DePaul University College of Law is hosting the 15th Annual Clifford Symposium on Tort Law and Social Policy. This year's topic is Rising Stars: A New Generation of Scholars Looks at Civil Justice. The symposium will take place on Thursday, April 2, 2009 and Friday April 3, 2009. Speakers include: Professors Shari Diamond (Northwestern), Eric Feldman (Penn), Marc Galanter (Stanford), Myriam Giles (Cardozo), Michele Goodwin (Minnesota), Daniel Ho (Stanford), Stephan Landsman (DePaul), Richard Lempert (Michigan), David Marcus (Arizona), Daniel Markovits (Yale), Robert Rabin (Stanford), Jennifer Robbennolt (Illinois), Margo Schlanger (Washinton Univ.), Anthony Sebok (Cardozo), Neil Siegel (Duke), Jed Shugerman (Harvard), Benjamin Spencer (Washington & Lee), Catherine Struve (Penn), Suja Thomas (Illinois), Katerina Wyman (NYU), Albert Yoon (Toronto), and Kathryn Zeiler (Georgetown).
The Federalist Society is hosting a panel on the new book, Regulation by Litigation (Yale Univ. Press 2008), co-authored by Professor Andrew Morriss (Illinois), Professor Bruce Yandle (Clemson, Economics Dep't), and Andrew Dorchak (Case Western, Law Library). The event will be held on Tuesday, March 17, 2009 at the Mayflower Hotel in Washington, D.C. Panel members will include the book's authors, as well as Professor David Vladeck (Georgetown) and Roger Martella (Sidley Austin), and the moderator will be Jonathan Adler (Case Western). Here's the description of the book:
Federal and state regulatory agencies are increasingly making use of litigation as a means of regulation. In this book, three experts in regulatory law and theory offer a systematic analysis of the use of litigation to impose substantive regulatory measures, including a public choice-based analysis of why agencies choose to litigate in some circumstances.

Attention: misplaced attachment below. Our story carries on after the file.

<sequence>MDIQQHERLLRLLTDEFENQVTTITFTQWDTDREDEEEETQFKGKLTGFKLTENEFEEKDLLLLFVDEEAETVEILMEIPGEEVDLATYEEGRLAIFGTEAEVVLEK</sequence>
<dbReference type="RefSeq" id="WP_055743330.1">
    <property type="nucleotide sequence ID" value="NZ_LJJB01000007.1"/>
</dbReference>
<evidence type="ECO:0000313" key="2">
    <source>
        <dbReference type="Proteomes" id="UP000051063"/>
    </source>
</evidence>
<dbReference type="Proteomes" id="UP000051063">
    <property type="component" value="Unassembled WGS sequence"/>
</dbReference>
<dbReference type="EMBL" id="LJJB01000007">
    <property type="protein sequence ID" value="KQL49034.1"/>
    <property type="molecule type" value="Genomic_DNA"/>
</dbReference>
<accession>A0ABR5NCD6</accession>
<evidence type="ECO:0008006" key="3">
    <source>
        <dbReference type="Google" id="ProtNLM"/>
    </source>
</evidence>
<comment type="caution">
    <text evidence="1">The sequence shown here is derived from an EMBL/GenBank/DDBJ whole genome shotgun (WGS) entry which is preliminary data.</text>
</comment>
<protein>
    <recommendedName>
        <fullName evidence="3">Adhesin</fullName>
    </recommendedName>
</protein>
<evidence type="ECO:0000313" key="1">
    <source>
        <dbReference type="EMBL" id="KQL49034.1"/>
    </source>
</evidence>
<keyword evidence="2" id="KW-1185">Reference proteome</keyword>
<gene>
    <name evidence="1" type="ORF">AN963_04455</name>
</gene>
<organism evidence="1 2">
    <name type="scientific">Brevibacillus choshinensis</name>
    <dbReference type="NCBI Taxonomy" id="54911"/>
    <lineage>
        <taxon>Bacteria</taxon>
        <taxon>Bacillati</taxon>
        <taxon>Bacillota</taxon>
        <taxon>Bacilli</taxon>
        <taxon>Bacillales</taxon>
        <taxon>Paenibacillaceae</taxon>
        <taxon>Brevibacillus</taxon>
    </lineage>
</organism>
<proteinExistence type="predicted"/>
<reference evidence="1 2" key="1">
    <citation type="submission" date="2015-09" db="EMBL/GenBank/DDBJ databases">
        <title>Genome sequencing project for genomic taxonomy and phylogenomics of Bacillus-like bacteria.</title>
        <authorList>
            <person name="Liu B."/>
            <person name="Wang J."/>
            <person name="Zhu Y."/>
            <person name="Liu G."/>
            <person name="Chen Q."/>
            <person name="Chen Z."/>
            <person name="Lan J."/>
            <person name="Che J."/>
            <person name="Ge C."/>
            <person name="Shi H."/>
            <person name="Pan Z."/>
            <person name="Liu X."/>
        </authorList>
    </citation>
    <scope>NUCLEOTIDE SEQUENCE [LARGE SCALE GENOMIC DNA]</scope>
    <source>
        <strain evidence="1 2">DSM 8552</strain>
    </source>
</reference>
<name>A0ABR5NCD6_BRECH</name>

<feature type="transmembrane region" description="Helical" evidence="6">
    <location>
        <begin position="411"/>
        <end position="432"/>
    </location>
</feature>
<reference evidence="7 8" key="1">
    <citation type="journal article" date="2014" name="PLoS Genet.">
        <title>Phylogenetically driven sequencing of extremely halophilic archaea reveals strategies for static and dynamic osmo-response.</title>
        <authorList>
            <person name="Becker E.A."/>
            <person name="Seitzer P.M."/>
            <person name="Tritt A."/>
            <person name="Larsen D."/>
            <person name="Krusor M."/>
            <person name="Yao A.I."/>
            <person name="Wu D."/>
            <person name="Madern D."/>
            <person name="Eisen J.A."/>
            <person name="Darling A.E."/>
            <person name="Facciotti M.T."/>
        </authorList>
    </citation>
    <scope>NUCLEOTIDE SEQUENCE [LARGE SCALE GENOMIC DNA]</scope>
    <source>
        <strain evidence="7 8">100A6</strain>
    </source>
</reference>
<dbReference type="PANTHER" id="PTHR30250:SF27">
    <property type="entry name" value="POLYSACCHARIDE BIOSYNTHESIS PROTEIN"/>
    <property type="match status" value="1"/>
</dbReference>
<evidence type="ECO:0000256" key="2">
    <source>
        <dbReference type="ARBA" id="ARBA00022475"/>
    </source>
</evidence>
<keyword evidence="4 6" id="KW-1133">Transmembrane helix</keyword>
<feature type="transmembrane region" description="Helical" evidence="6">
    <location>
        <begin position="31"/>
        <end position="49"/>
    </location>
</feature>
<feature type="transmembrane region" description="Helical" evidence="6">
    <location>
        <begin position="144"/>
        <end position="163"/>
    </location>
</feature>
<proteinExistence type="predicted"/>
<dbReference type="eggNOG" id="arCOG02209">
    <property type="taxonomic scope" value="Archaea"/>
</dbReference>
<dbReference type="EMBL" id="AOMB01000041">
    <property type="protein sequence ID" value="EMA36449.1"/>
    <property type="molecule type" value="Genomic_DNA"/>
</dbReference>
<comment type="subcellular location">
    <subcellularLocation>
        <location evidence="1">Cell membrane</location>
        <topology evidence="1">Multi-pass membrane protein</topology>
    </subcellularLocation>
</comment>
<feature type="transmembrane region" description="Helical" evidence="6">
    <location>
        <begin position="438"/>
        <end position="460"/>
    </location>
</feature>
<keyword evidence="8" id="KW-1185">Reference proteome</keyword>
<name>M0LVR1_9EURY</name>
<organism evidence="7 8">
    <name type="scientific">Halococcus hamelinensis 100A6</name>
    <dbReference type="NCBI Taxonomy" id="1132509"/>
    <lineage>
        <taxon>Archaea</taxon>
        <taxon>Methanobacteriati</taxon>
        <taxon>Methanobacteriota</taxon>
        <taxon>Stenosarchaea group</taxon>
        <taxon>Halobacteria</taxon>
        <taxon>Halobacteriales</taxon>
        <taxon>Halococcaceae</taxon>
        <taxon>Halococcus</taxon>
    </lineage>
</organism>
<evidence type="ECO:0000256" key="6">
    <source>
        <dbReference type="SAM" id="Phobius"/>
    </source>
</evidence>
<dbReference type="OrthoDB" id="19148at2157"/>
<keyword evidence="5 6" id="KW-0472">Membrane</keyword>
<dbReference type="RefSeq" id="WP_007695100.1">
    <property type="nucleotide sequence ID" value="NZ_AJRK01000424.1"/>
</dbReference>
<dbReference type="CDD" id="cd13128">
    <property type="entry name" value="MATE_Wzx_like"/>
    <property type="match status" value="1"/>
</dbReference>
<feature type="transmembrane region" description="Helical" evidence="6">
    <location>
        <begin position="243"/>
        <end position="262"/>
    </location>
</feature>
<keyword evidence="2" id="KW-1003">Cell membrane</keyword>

The book examines three major cases in which litigation was used to achieve regulatory ends: the EPA’s suit against heavy duty diesel engine manufacturers; asbestos and silica dust litigation by private attorneys; and private and state lawsuits against cigarette manufacturers. The authors argue that litigation is an inappropriate means for establishing substantive regulatory provisions, and they conclude by suggesting a variety of reforms to help curb today’s growing reliance on such practice.
Monday, March 9, 2009
Dean Robert Klonoff (Lewis & Clark), Mark Herrmann (Jones Day), and Bradley Harrison (Jones Day) have published Making Class Actions Work: The Untapped Potential of the Internet, 69 U. Pitt. L. Rev. 727 (2008).
Sunday, March 8, 2009
The Economist has an article, Model Behaviour, about the use of increasingly sophisticated computer technology to model the interaction of large numbers of individuals. While the technology has been used for graphics in movies like Lord of the Rings, it's also being used to predict complex behaviors such as the way people react in public when someone collapses; other uses include the movements of people during a fire and ships in a crowded harbor.
Can't help wondering whether such computer modeling might someday help mass tort attorneys predict the litigation movements of masses of plaintiffs: how many will sign up for representation? based on what stimuli? how many will want to press to trial rather than settle? how will thousands of claimants react to a proposed group or class settlement? how many will see class notice? how many will opt out of class actions altogether? Seems like a model could be created based on a database of past interactions of mass tort plaintiffs in similar situations. And I'm sure defense counsel would enjoy thinking of themselves as fighting against the hordes of plaintiff orcs coming over the mountains.